Medicare vs. Private Health Insurance: Part 2

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Finding health insurance to cover costly, chronic conditions can be difficult, and we know that looking at a variety of health care plans can be overwhelming. One common choice for seniors and individuals with disabilities is Medicare. While Medicare may be the right option for some people, others may need Medicare supplement insurance, private health insurance plans commonly known as Medigap plans.

In the previous installation of this series, we talked about some of the details of basic Medicare coverage. In this second part of this series, we will be taking a closer look at commercial health insurance plans.

About Medicare Supplement Insurance
At the most basic level, commercial health insurance helps consumers avoid risk. By pooling risk among a large group of consumers, either through a company health plan or the individual market, insurers spread out this risk to lower individual health care costs. However, while many people transition to public coverage like Medicare after they turn 65, this coverage is not enough for everyone. By investing in additional Medigap plans, consumers can benefit from expanded coverage for essential health benefits, prescription drugs, and more.

If you choose to look into plans other than Medicare, there are a few issues you may run into. Some of these issues could include:

  • Supplement insurance will cost more
  • These plans may cover only specific types of services
  • It can be confusing to research these plans on your own

Because researching commercial health or life insurance options can be overwhelming, many people choose to work with an insurance company like Bankers Fidelity.

To help you better understand your options, below is a list of questions to help you compare the cost and benefits of various Medicare insurance programs.

  1. How much are monthly premiums?
  2. Does this plan cover preventative health?
  3. What services are covered by this plan?
  4. Does this plan cover trips to the hospital or urgent care?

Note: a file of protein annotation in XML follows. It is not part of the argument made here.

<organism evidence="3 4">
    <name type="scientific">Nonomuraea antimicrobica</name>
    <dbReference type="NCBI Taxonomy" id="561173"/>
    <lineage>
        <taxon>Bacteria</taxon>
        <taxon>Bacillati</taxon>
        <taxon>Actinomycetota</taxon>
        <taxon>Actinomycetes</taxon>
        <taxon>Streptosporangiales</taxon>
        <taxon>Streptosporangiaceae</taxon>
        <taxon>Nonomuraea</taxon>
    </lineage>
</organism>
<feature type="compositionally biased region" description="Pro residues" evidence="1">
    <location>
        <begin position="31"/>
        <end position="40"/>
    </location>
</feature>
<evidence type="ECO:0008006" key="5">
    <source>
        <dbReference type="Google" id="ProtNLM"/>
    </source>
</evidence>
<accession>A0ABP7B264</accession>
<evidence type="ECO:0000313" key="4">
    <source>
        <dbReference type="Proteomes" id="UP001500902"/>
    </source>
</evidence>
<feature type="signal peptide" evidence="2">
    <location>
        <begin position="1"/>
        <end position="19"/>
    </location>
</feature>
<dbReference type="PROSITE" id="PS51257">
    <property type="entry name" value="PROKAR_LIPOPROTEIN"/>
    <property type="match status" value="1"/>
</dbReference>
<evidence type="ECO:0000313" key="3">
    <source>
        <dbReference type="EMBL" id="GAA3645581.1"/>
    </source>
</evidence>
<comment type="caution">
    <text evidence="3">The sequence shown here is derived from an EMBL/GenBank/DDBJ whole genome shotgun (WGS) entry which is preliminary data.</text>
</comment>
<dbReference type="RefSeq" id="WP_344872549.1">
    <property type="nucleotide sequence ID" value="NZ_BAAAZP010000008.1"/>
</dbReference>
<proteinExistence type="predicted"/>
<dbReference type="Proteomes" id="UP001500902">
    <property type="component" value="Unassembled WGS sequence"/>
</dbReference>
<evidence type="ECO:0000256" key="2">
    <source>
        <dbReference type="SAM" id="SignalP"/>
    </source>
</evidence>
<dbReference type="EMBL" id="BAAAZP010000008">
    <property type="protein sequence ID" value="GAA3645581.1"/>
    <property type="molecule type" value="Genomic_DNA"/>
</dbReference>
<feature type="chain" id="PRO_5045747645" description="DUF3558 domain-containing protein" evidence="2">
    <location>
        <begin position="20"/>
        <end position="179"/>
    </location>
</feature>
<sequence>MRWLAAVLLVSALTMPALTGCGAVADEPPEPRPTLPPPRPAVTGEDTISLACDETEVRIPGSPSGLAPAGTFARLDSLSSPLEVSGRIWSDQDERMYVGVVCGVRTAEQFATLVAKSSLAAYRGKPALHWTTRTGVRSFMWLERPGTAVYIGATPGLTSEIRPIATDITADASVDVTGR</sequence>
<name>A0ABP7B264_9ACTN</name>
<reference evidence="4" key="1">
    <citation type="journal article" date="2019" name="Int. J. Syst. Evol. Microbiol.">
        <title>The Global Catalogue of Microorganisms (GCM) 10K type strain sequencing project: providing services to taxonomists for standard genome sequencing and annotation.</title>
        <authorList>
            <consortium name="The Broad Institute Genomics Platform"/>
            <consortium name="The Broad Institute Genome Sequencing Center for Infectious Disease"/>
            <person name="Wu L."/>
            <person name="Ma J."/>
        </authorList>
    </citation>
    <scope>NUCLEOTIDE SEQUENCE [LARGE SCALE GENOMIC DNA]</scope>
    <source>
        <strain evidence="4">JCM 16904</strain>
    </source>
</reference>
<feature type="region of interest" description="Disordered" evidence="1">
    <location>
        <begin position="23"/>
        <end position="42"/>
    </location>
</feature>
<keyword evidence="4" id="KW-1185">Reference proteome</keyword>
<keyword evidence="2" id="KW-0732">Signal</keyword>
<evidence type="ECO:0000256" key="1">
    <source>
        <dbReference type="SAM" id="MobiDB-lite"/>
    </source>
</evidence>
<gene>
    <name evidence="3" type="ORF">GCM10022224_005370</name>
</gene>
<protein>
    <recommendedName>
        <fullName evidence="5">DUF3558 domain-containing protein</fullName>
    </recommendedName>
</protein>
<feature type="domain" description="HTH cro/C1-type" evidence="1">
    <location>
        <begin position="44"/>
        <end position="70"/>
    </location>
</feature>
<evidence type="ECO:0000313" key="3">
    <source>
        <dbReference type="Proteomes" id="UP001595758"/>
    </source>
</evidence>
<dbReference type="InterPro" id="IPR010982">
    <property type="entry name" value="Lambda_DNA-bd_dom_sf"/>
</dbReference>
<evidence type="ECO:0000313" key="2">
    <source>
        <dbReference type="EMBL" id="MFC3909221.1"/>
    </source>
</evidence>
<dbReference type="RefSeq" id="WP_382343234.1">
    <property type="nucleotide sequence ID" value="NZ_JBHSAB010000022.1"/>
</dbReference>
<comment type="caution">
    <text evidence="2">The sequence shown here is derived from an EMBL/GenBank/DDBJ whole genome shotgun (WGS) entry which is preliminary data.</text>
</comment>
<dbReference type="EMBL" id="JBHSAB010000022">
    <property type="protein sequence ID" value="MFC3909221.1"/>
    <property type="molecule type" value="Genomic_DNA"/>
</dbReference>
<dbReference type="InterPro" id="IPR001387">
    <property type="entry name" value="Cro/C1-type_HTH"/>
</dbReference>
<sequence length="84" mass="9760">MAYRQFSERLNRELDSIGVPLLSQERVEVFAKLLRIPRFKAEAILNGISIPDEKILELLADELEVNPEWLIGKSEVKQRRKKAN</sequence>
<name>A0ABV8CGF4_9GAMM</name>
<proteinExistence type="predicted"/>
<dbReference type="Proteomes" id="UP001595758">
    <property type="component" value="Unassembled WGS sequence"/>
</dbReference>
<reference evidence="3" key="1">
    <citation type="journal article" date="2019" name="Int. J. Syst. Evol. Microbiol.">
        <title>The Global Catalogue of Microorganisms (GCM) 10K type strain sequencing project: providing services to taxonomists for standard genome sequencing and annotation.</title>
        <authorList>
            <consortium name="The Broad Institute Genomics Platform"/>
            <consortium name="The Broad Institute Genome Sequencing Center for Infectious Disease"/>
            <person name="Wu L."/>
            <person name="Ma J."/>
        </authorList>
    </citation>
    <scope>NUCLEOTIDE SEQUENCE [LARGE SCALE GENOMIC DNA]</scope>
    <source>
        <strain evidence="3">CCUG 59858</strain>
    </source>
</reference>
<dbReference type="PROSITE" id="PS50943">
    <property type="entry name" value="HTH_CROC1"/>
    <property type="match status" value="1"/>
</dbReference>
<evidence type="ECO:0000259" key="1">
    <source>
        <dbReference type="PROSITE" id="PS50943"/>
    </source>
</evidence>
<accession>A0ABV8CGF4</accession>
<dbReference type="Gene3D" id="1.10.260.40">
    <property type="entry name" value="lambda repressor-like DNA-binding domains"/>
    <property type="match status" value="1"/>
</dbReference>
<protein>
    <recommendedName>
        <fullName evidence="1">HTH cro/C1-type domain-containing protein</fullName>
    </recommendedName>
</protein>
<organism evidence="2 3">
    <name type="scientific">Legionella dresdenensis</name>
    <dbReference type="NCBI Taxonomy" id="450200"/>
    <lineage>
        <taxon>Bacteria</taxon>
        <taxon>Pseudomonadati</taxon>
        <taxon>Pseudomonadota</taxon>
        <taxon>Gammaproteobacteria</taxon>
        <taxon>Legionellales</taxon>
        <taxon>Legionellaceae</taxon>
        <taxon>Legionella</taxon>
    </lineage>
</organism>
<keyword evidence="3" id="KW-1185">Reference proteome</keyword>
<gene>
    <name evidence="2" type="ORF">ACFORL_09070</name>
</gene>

5. Are prescription drugs covered?
  6. Does this plan cover vision and/or dental care?
  7. Are there any specifications about previous serious, chronic medical issues?

There are also a few different types of individual health insurance that you should be aware of.

Fee-for-Service Insurance pays for a part of each medical service you receive. You may go to any doctor or hospital you choose, but you typically pay a higher monthly cost for the medical care.

Managed Care Plans can be received through care plans like health maintenance organization (HMO) or preferred provider organizations (PPO). In these types of plans, health and life insurance companies work with specific doctors to provide healthcare to their patients. If you have this type of plan, you’ll likely be able to only see the doctors covered on your plan, which can be an inconvenience if there’s not one close to you. On the other hand, doctors visits are prepaid by the plan, meaning you only have to pay a copayment.

Association-Based Health Insurance can be purchased through a professional association that you belong to. If you are a member of a professional, community, or religious organization, there’s a good chance they offer health or life insurance. Just be sure to ask for all the details to make sure you’ll be getting the kind of coverage you need.

There are numerous kinds of health and life insurance policies, and it’s important to find one that will give you the coverage you need. As a senior, there are many different options to help cover medical expenses as you age, and as such, the number of seniors covered by health insurance is increasing steadily. In fact, according to The Commonwealth Fund, 50% of Americans over the age of 65 had no health insurance in 1962, while only 2% of Americans over age 65 lack health coverage today.

This concludes our two-part series on the differences between Medicare and private health insurance. Hopefully you’ve learned enough about the basics to go further into your research and decision-making with confidence.

Sources

  1. Health Affairs, “Medicare And Commercial Health Insurance: The Fundamental Difference,” February 2012
  2. AARP, Medicare Insurance

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Dan

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